Walking into the pub for the first time, you would be forgiven for thinking you had entered a building that was unchanged from Dr. Samuel Johnson’s day. In fact, the interior, convincing as it is, only dates back to the 1990s. When St Peter’s Brewery of Suffolk opened this, their only London pub, they renovated an old house to resemble a city tavern of old. The name is inspired by the Priory of St John of Jerusalem, which is accessible down a narrow alley that runs by the pub. Inside, you can rely on encountering a wide variety of beer styles every time you visit. As many as six cask ales will be on offer, some enhanced with spices and other traditional flavourings.





The Jerusalem Tavern, 55 Britton Street, Clerkenwell EC1M 5UQ
Telephone 0207 490 4281, www.stpetersbrewery.co.uk
Opening hours: Monday–Friday 11:00–23:00 (closed weekends)
Underground station: Farringdon
Suggested cask conditioned ale: St Peter’s Mild from Bungay, Suffolk




The Betsey Trotwood
In an era when bands are created on television programmes, The Betsey’s cellar bar provides a venue for those who work their way to the top. It holds only 50 people, but attracts musicians who could fill a space many times the size. The lure of performing an intimate set in such an atmospheric location has recently drawn the likes of Kate Nash, Keane and the Magic Numbers. Upstairs, ales are dispensed from five handpumps as the sound of carefully-chosen music fills the air. The pub is named after a creation of Charles Dickens. She was David Copperfield’s great-aunt, a complex and fearsome character who stares out from the sign that swings outside on busy Farringdon Road.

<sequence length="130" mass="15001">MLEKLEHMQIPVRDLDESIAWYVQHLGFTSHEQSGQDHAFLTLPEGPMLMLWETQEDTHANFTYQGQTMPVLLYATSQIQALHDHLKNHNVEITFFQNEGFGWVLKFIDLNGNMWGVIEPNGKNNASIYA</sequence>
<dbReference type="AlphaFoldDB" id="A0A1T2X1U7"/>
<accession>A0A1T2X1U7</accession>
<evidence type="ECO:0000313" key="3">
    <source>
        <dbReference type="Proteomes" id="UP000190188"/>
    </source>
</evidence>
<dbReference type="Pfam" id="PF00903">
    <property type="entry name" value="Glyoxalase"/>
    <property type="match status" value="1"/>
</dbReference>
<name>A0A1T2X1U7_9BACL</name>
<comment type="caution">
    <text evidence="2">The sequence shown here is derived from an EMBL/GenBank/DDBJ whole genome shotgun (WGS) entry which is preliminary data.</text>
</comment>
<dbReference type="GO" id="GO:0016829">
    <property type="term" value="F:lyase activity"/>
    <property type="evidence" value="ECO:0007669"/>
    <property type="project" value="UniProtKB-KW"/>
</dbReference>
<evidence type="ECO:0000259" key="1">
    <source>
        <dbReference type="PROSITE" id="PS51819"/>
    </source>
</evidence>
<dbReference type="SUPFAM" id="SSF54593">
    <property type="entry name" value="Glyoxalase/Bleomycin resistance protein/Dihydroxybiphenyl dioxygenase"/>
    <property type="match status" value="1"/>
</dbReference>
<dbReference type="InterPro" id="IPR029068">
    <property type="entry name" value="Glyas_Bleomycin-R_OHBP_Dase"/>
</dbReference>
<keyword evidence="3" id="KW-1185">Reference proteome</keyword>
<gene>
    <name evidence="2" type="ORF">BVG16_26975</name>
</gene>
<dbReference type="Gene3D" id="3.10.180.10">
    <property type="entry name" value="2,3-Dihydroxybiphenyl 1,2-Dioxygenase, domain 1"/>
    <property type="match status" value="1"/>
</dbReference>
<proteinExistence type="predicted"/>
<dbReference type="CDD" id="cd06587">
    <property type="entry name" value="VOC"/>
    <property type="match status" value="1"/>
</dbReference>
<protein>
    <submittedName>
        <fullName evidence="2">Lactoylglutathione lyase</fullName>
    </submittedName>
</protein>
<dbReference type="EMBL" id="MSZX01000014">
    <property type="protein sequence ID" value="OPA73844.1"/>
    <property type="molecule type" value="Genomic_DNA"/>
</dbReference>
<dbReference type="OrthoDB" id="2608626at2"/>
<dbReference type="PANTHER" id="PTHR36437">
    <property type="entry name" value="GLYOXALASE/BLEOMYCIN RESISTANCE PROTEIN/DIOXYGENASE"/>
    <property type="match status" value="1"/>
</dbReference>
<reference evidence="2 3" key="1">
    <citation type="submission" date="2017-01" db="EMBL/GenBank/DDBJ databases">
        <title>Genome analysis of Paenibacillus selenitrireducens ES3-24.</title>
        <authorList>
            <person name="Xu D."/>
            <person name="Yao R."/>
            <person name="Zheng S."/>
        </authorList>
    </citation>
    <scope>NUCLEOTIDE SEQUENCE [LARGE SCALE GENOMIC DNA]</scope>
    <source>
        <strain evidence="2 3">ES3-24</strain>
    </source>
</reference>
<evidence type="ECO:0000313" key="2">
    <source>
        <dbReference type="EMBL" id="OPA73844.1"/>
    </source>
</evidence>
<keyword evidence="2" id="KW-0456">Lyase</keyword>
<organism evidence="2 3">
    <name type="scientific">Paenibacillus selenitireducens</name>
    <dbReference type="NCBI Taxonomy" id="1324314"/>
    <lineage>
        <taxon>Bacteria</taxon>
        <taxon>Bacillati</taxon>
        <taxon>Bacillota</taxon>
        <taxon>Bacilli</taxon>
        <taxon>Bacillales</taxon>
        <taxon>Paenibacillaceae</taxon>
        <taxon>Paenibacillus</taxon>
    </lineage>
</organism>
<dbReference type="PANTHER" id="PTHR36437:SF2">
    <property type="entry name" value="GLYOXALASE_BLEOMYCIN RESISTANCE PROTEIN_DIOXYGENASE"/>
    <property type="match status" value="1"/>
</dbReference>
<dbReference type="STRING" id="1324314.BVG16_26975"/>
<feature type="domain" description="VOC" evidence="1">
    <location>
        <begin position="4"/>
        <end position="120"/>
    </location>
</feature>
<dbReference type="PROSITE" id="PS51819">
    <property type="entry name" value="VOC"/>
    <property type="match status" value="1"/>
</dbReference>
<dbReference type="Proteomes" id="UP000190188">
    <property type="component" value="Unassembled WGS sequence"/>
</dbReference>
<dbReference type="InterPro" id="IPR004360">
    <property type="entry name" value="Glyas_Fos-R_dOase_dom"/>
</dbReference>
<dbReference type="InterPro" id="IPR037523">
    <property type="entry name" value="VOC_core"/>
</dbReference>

The Betsey Trotwood, 56 Farringdon Road, Clerkenwell, EC1R 3BL
Telephone 020 7253 4285, www.thebetsey.com
Monday–Thursday 12:00–23:00, Friday–Saturday 12:00–00:30
Underground station: Farringdon
Suggested cask conditioned ale: Shepherd Neame Bishop’s Finger from Faversham, Kent




The Harp
After braving London’s glittering-but-brash West End, there is a place of refuge for those of us who prefer homelier pleasures. The name speaks of Welsh connections, but today it is stewarded by an Irish lady and her all-female bar staff. Oil paintings of actors and actresses – including a young James Mason – are crammed together on the walls. The bar is lined with stools, treasured perches not to be relinquished lightly. Most drinkers have to stand in what little space is available, consoled by the pint in their hand. Around the bar are pump clips of former guest ales, some yellowed with age. The selection changes daily, and always offers treats from around the country.





The Harp, Chandos Place, Covent Garden WC2N 4HS, Telephone 020 7836 0291
Monday–Saturday 11:00–23:00, Sunday 12:00–22:30
Underground station: Leicester Square